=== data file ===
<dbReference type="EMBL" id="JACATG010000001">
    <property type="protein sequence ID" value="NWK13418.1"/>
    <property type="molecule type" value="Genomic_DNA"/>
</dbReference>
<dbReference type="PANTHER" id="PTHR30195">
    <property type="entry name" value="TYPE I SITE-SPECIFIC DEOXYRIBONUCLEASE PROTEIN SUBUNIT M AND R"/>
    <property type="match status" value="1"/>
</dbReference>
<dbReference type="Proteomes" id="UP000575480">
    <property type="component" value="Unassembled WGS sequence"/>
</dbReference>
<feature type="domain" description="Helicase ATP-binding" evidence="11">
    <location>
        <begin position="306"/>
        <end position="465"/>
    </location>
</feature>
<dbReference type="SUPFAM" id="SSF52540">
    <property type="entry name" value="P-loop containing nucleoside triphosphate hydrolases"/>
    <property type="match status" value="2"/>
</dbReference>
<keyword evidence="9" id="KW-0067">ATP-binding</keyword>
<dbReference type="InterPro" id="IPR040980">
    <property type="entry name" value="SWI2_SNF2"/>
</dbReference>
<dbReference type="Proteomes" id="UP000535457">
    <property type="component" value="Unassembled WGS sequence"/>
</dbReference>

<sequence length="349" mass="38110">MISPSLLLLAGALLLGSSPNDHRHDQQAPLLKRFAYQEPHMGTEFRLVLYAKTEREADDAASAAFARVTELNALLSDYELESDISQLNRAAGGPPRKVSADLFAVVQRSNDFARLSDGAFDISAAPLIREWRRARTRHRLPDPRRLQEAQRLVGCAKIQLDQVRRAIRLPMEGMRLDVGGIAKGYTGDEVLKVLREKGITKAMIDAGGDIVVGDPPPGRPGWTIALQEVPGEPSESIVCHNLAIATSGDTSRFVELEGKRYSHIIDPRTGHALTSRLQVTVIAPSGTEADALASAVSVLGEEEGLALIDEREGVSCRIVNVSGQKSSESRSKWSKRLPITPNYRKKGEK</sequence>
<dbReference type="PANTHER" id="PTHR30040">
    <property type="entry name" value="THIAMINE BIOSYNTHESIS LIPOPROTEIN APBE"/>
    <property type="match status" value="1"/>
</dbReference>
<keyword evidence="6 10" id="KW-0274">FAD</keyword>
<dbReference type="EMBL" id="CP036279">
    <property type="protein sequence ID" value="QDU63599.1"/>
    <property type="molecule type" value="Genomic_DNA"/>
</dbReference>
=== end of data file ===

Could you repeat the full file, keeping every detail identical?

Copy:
<dbReference type="EMBL" id="JACATG010000001">
    <property type="protein sequence ID" value="NWK13418.1"/>
    <property type="molecule type" value="Genomic_DNA"/>
</dbReference>
<dbReference type="PANTHER" id="PTHR30195">
    <property type="entry name" value="TYPE I SITE-SPECIFIC DEOXYRIBONUCLEASE PROTEIN SUBUNIT M AND R"/>
    <property type="match status" value="1"/>
</dbReference>
<dbReference type="Proteomes" id="UP000575480">
    <property type="component" value="Unassembled WGS sequence"/>
</dbReference>
<feature type="domain" description="Helicase ATP-binding" evidence="11">
    <location>
        <begin position="306"/>
        <end position="465"/>
    </location>
</feature>
<dbReference type="SUPFAM" id="SSF52540">
    <property type="entry name" value="P-loop containing nucleoside triphosphate hydrolases"/>
    <property type="match status" value="2"/>
</dbReference>
<keyword evidence="9" id="KW-0067">ATP-binding</keyword>
<dbReference type="InterPro" id="IPR040980">
    <property type="entry name" value="SWI2_SNF2"/>
</dbReference>
<dbReference type="Proteomes" id="UP000535457">
    <property type="component" value="Unassembled WGS sequence"/>
</dbReference>

<sequence length="349" mass="38110">MISPSLLLLAGALLLGSSPNDHRHDQQAPLLKRFAYQEPHMGTEFRLVLYAKTEREADDAASAAFARVTELNALLSDYELESDISQLNRAAGGPPRKVSADLFAVVQRSNDFARLSDGAFDISAAPLIREWRRARTRHRLPDPRRLQEAQRLVGCAKIQLDQVRRAIRLPMEGMRLDVGGIAKGYTGDEVLKVLREKGITKAMIDAGGDIVVGDPPPGRPGWTIALQEVPGEPSESIVCHNLAIATSGDTSRFVELEGKRYSHIIDPRTGHALTSRLQVTVIAPSGTEADALASAVSVLGEEEGLALIDEREGVSCRIVNVSGQKSSESRSKWSKRLPITPNYRKKGEK</sequence>
<dbReference type="PANTHER" id="PTHR30040">
    <property type="entry name" value="THIAMINE BIOSYNTHESIS LIPOPROTEIN APBE"/>
    <property type="match status" value="1"/>
</dbReference>
<keyword evidence="6 10" id="KW-0274">FAD</keyword>
<dbReference type="EMBL" id="CP036279">
    <property type="protein sequence ID" value="QDU63599.1"/>
    <property type="molecule type" value="Genomic_DNA"/>
</dbReference>